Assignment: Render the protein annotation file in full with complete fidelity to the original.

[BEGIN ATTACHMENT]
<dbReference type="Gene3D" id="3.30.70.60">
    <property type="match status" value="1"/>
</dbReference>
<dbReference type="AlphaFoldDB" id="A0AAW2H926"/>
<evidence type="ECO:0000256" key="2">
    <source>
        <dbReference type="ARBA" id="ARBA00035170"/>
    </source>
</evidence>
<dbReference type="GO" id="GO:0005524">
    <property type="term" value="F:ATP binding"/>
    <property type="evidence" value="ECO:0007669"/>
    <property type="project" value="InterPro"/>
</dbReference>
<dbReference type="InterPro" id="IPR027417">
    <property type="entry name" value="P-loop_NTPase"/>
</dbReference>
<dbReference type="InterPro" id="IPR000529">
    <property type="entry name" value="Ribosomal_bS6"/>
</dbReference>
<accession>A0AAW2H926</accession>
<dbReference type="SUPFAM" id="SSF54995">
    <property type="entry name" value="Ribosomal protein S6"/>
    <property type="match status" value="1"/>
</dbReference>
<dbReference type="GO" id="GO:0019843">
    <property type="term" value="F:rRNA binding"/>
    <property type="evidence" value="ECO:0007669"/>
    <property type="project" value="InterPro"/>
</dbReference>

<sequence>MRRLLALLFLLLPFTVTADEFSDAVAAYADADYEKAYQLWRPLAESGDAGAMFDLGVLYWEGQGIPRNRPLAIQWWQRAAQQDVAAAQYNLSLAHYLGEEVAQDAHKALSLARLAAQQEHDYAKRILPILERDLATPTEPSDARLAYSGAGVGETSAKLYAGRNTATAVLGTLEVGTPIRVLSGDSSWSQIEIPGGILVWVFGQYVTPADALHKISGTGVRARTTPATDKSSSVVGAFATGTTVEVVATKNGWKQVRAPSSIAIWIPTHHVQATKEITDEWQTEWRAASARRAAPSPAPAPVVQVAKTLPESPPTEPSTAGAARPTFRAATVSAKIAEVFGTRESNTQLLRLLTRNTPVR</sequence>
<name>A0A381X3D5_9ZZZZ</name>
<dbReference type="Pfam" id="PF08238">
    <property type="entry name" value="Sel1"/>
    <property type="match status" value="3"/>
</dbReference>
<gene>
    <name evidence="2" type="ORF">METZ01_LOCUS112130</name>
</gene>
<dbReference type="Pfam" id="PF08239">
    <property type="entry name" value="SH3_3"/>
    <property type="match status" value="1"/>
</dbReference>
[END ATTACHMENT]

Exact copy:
<dbReference type="Gene3D" id="3.30.70.60">
    <property type="match status" value="1"/>
</dbReference>
<dbReference type="AlphaFoldDB" id="A0AAW2H926"/>
<evidence type="ECO:0000256" key="2">
    <source>
        <dbReference type="ARBA" id="ARBA00035170"/>
    </source>
</evidence>
<dbReference type="GO" id="GO:0005524">
    <property type="term" value="F:ATP binding"/>
    <property type="evidence" value="ECO:0007669"/>
    <property type="project" value="InterPro"/>
</dbReference>
<dbReference type="InterPro" id="IPR027417">
    <property type="entry name" value="P-loop_NTPase"/>
</dbReference>
<dbReference type="InterPro" id="IPR000529">
    <property type="entry name" value="Ribosomal_bS6"/>
</dbReference>
<accession>A0AAW2H926</accession>
<dbReference type="SUPFAM" id="SSF54995">
    <property type="entry name" value="Ribosomal protein S6"/>
    <property type="match status" value="1"/>
</dbReference>
<dbReference type="GO" id="GO:0019843">
    <property type="term" value="F:rRNA binding"/>
    <property type="evidence" value="ECO:0007669"/>
    <property type="project" value="InterPro"/>
</dbReference>

<sequence>MRRLLALLFLLLPFTVTADEFSDAVAAYADADYEKAYQLWRPLAESGDAGAMFDLGVLYWEGQGIPRNRPLAIQWWQRAAQQDVAAAQYNLSLAHYLGEEVAQDAHKALSLARLAAQQEHDYAKRILPILERDLATPTEPSDARLAYSGAGVGETSAKLYAGRNTATAVLGTLEVGTPIRVLSGDSSWSQIEIPGGILVWVFGQYVTPADALHKISGTGVRARTTPATDKSSSVVGAFATGTTVEVVATKNGWKQVRAPSSIAIWIPTHHVQATKEITDEWQTEWRAASARRAAPSPAPAPVVQVAKTLPESPPTEPSTAGAARPTFRAATVSAKIAEVFGTRESNTQLLRLLTRNTPVR</sequence>
<name>A0A381X3D5_9ZZZZ</name>
<dbReference type="Pfam" id="PF08238">
    <property type="entry name" value="Sel1"/>
    <property type="match status" value="3"/>
</dbReference>
<gene>
    <name evidence="2" type="ORF">METZ01_LOCUS112130</name>
</gene>
<dbReference type="Pfam" id="PF08239">
    <property type="entry name" value="SH3_3"/>
    <property type="match status" value="1"/>
</dbReference>